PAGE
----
10 superfoods to fight fatigue
Summer vacation is already far away, and the cold, humidity and viruses associated with the onset of winter are all causes of fatigue for the body. To help you fight low energy, some foods should be on your plate.
With winter approaching, the inevitable bouts of fatigue dread. Sleeping well and getting regular physical activity will not be enough to keep you fit during these long months. To prevent winter stress, you should give preference to some super foods, these natural foods recognized for their nutritional value and proven health benefits in your menus.
1. Citrus fruits
Fatigue is often associated with a vitamin C deficiency, which also allows for better iron absorption. Bet on citrus fruits, the vitamin C sources par excellence. An orange every morning will help you feel full with vitamin C. You can alternate with grapefruit or clementines, or even lemonade in the morning when you wake up. It is preferable to eat whole citrus fruits rather than juice them, because in the form of juice, the citrus fibers are broken down.
If you fear acidity, prefer kiwi, it is also ideal for its vitamin C content (92.7 mg / 100 grams, twice the amount of an orange for example). 1 kiwi per day will provide you with the necessary and sufficient daily dose of Vitamin C.
2. Oily fish
Rich in vitamin D, the "sunshine vitamin", oily fish will compensate for the lack of exposure to sunlight, the main source of the body's synthesis of vitamin D. Vitamin D deficiency increases fatigue and depression.
Salmon, sardines, mackerel and herring, these fish also have the advantage of being rich in omega-3 essential for the body. You'll also find vitamin D in cod liver, calf liver, and whole milk and yogurt.
3. Green leafy vegetables
Leafy greens are an excellent source of vitamin B9 (folic acid). Vitamin B9, which is essential for pregnant women in particular, contributes to the proper functioning of the immune system. Vitamin B9 deficiency can cause a form of anemia, which especially leads to feelings of extreme fatigue.
Spinach is well known for its iron content, and is actually rich in magnesium and a source of vitamin B9. Feel free to eat it regularly during the winter, just like broccoli, Brussels sprouts, or even dandelion, lettuce, or watercress.
4. Seafood and black pudding
These foods are very rich in minerals and iron, and we know that iron deficiency is a source of fatigue. Stock up on seafood during the winter, including shrimp, oysters, wilex, and winkle.
Black pudding, liver or kidney has the same advantages as seafood, because it is very rich in iron.
5. Chocolate and dried fruits
Magnesium deficiency can lead to extreme fatigue. And the good news, chocolate is an excellent source! But on the condition that you prefer dark chocolate, which contains a high percentage of cocoa...
Also, dried fruits are very rich in magnesium, so feel free to replace the fatty and too salty appetizer biscuits with almonds or hazelnuts.
6. Goji berries
Coming from Asia, this tiny red-orange berry has been used in China for centuries to purify the blood, liver, and kidneys and ward off fatigue. It is also very rich in vitamins and antioxidants.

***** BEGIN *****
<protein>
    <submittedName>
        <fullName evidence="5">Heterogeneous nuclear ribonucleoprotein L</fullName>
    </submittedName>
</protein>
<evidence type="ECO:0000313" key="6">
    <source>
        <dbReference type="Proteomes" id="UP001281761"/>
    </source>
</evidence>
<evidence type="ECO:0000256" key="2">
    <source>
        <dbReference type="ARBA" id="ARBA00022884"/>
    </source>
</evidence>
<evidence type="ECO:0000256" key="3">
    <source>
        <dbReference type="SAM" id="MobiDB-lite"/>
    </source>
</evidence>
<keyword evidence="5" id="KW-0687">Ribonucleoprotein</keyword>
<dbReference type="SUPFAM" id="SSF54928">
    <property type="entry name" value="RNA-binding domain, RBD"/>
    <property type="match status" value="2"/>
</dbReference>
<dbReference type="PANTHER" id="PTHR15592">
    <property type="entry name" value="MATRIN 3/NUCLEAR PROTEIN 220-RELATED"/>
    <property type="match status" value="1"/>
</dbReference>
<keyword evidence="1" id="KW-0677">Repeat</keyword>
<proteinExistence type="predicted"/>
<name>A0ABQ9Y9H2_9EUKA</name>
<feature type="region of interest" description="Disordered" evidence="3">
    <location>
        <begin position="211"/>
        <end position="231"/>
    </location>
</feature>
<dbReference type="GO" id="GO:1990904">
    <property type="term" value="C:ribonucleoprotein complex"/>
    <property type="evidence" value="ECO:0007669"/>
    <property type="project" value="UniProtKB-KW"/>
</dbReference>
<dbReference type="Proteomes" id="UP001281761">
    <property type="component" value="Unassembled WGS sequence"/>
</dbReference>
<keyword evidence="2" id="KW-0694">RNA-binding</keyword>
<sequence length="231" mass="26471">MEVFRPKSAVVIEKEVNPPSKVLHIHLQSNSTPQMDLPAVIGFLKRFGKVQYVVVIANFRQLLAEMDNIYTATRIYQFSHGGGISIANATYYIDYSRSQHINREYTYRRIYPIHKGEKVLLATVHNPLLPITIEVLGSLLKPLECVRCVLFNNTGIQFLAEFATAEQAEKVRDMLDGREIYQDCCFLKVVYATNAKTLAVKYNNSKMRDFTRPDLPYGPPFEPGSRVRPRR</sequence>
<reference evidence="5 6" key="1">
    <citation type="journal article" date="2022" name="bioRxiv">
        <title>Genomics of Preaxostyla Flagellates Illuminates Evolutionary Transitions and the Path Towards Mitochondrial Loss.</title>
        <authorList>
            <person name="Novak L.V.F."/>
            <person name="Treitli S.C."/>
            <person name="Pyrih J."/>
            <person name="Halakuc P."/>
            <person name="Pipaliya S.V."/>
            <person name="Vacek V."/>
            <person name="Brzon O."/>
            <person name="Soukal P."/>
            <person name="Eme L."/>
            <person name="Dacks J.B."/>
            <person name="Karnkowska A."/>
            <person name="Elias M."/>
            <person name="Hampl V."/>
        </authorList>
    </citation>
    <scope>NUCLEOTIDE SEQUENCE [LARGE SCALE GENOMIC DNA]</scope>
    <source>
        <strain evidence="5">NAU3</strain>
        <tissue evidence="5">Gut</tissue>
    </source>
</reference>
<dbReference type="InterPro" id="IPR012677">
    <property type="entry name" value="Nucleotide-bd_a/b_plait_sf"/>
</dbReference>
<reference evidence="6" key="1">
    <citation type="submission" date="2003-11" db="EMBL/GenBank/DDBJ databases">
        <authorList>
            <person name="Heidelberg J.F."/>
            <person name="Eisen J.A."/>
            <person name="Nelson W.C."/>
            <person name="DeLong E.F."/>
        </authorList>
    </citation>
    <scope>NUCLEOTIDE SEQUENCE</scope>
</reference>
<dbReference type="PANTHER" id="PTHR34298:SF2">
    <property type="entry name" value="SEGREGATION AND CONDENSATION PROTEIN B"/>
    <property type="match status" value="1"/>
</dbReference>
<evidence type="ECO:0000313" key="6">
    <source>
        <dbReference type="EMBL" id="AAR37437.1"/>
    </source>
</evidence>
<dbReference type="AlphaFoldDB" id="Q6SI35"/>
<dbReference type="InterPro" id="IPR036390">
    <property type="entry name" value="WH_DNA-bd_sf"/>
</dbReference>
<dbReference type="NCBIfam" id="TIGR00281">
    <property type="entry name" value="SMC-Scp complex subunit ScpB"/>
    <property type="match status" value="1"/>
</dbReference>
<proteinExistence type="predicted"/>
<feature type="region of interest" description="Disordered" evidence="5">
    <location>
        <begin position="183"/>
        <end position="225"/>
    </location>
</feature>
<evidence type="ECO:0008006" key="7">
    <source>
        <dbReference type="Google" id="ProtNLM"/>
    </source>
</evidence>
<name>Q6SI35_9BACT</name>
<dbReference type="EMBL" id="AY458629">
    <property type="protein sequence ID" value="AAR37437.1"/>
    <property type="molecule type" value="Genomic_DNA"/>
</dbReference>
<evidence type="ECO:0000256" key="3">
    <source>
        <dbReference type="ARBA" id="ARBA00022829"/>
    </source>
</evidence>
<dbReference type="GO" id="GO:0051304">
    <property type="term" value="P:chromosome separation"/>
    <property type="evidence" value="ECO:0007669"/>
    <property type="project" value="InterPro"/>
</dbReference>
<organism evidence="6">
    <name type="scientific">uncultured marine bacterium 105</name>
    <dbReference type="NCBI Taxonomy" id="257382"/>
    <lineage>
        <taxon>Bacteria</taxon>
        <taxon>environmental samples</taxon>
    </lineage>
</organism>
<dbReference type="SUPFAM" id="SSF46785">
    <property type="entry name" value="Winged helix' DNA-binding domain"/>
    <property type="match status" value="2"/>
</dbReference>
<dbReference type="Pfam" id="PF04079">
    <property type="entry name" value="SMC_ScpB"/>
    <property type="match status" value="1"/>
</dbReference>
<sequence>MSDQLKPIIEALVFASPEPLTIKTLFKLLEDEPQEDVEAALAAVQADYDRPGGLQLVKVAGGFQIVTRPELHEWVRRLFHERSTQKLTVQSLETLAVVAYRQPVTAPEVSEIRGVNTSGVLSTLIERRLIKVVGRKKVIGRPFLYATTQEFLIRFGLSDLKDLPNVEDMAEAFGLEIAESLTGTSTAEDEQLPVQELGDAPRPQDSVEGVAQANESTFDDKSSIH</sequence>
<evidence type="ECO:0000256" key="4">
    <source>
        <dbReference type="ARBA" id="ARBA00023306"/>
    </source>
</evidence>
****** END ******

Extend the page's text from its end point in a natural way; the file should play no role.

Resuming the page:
Goji berries are often used dried, but they can also be eaten fresh or in juice. In case of transient or chronic fatigue, it is recommended to eat about fifteen dried fruits every day, but only on medical advice due to contraindications for certain categories of people.
This freshwater microalgae, which generally develops in warm waters (about 37 ° C), is an excellent anti-fatigue agent, helping the body to replenish mineral reserves. It is marketed as a dietary supplement, in the form of tablets, powder, or flakes, and even as a fat.
Spirulina is rich not only in high-quality protein, but also in essential amino acids, iron, chlorophyll, carotene pigments (beta-carotene) and phycocyanin, which gives it its bluish color. It also provides vitamins of group B, with the exception of vitamin B12.
8. Pumpkin seeds
Rich in protein (about 20%), magnesium and iron, pumpkin seeds will do the trick in the fall and winter to fill in the deficiency and help you fight fatigue and anemia.
Pumpkin seeds are easy to eat: grilled as an aperitif, added to salads, yogurt or homemade granola in the morning, you can also add them to bread and muffins. Choose them instead plain, peeled and unsalted. A handful a day, about 10 grams, is enough to bring its benefits to the body.
Rich in minerals, essential amino acids, and vitamins, this plant is known for its anti-inflammatory properties and is especially recommended for people who are weak or recovering, thanks to its effect on strengthening the immune system.
Marketed in various forms, ginseng can be used in capsules, powder, liquid extract, or infusion.
Guarana, this plant from the Amazon rainforest, known for its guaranine content and whose seeds contain 2 to 7% caffeine, is said to have energizing properties 4 times stronger than coffee. Especially recommended for temporary fatigue.
Be careful, however, do not neglect the constant fatigue, which should absolutely prompt you to consult a doctor to determine the cause.